In a gravity main the depth of the wastewater in the main goes up and down throughout the day, ranging from having very little at the bottom of the pipe, to being around one third to half full during. This is because the wastewater we produce from houses and businesses varies largely, from the peak periods in the morning where everyone is getting ready for work and school and using lots of water for toileting, showering washing etc to the quiet periods in the middle of the night when most of us are asleep and there are only a few businesses open.
The air inside the mains is very near to normal atmospheric pressure.
This system uses on-site property tanks with small pumps to pump wastewater out into larger, shared, street pressure mains and on to a nearby gravity system. Wastewater flows from a serviced building (house or business) into the tank via a gravity pipe (lateral). When the tank fills to a set level the pump comes on and pumps the wastewater through a pressure pipe out into a pressure main in the street which also takes wastewater from pressure tanks from the houses or businesses in the surrounding area.
The pipes from the tanks to the end of the pressure main where the wastewater is discharged into a gravity network are always under pressure. For example, if you pierced the pipe the wastewater would stream out just like water does out of a leaky water pipe. Because the pipes are under pressure they do not need to be laid as deep as gravity pipes as they do not require a grade to transport the wastewater.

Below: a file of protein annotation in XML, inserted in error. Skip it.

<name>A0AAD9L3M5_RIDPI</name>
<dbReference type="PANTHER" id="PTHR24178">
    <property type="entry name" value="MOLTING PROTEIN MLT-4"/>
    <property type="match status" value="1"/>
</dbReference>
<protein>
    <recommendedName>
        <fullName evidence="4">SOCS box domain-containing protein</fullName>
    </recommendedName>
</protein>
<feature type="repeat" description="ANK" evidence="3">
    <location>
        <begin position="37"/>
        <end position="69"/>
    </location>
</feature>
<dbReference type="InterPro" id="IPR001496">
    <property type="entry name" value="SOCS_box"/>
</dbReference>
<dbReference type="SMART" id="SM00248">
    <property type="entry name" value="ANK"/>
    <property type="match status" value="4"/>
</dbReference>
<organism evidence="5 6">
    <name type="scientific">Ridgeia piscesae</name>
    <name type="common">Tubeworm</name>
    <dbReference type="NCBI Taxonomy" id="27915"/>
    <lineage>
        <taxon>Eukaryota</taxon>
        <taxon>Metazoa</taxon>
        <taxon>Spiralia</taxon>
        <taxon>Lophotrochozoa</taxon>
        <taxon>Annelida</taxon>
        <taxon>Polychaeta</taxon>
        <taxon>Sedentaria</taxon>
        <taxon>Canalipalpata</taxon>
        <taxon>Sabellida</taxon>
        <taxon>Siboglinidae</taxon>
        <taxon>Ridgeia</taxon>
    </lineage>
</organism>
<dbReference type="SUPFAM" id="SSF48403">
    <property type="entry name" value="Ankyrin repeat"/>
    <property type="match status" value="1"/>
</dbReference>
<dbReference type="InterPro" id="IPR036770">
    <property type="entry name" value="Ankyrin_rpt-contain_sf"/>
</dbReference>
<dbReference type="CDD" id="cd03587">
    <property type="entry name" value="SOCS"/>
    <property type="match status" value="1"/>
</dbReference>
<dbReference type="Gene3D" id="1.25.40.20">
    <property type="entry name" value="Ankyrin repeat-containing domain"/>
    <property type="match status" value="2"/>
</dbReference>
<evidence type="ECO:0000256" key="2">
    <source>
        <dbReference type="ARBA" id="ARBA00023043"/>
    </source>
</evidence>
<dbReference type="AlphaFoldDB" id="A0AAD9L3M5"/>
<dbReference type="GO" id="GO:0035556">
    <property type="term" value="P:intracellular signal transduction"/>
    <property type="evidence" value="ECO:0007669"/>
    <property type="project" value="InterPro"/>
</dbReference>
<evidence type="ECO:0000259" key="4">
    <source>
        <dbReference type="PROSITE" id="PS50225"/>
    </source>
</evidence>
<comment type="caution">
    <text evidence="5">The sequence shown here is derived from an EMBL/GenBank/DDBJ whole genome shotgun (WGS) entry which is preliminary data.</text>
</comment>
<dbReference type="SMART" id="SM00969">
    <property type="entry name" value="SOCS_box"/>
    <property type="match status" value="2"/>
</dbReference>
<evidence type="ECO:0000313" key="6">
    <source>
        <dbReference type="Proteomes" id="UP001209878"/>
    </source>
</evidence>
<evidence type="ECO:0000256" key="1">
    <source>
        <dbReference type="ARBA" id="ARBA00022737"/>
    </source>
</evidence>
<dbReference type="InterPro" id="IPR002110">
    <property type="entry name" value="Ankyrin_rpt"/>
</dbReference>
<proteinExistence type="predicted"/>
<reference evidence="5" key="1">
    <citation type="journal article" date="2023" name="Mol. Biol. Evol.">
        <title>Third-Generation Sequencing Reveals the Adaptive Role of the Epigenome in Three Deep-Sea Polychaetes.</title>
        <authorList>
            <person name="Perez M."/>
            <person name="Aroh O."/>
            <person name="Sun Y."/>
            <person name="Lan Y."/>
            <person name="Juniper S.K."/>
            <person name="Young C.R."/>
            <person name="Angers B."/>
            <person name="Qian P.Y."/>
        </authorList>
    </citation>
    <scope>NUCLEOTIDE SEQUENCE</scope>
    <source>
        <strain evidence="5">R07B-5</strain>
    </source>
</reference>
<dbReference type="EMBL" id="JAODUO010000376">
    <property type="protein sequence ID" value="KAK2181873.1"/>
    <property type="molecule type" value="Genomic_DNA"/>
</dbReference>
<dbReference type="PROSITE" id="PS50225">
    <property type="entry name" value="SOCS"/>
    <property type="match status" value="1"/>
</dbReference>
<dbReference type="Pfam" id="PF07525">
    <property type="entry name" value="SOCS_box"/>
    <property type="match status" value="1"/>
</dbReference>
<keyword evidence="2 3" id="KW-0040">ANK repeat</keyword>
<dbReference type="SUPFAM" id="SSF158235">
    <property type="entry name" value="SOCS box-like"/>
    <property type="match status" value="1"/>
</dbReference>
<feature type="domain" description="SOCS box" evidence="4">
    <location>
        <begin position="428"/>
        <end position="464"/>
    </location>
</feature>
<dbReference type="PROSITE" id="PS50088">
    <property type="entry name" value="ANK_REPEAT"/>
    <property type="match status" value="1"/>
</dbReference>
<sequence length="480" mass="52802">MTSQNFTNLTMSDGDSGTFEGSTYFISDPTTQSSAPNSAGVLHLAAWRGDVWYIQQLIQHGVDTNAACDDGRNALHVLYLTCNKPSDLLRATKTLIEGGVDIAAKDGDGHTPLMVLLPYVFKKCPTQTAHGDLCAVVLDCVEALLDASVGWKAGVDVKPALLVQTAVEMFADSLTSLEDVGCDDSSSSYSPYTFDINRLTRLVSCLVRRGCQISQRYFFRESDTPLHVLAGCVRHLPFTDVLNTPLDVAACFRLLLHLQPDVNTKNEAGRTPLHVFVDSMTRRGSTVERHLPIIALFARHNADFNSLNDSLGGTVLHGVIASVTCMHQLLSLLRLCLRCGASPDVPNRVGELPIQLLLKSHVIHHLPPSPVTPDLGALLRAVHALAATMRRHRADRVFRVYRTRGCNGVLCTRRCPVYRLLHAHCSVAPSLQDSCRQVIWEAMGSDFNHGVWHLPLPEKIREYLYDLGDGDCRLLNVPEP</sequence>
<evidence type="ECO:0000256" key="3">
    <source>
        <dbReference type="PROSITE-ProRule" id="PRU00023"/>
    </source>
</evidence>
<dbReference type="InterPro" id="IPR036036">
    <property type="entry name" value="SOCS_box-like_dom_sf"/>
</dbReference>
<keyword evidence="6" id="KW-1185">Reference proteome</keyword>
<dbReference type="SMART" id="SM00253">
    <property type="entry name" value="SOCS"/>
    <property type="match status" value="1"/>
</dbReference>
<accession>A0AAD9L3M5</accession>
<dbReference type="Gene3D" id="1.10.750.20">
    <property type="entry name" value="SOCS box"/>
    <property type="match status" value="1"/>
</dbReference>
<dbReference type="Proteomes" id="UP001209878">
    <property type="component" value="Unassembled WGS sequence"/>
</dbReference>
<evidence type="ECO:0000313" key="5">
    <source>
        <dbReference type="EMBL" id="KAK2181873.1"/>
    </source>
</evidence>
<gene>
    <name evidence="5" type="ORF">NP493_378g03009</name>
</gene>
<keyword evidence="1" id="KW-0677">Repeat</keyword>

The on property tanks usually only have a very small amount of wastewater in them because the level set for the pump to start is low in the tank, but they do have enough empty room (storage) to last several days without overflowing under diligent use during lengthy power cuts caused by emergencies.
There are alarm boxes attached to the tanks that alert the property owner when there is a problem with the tank so they can call the Council to respond if needed.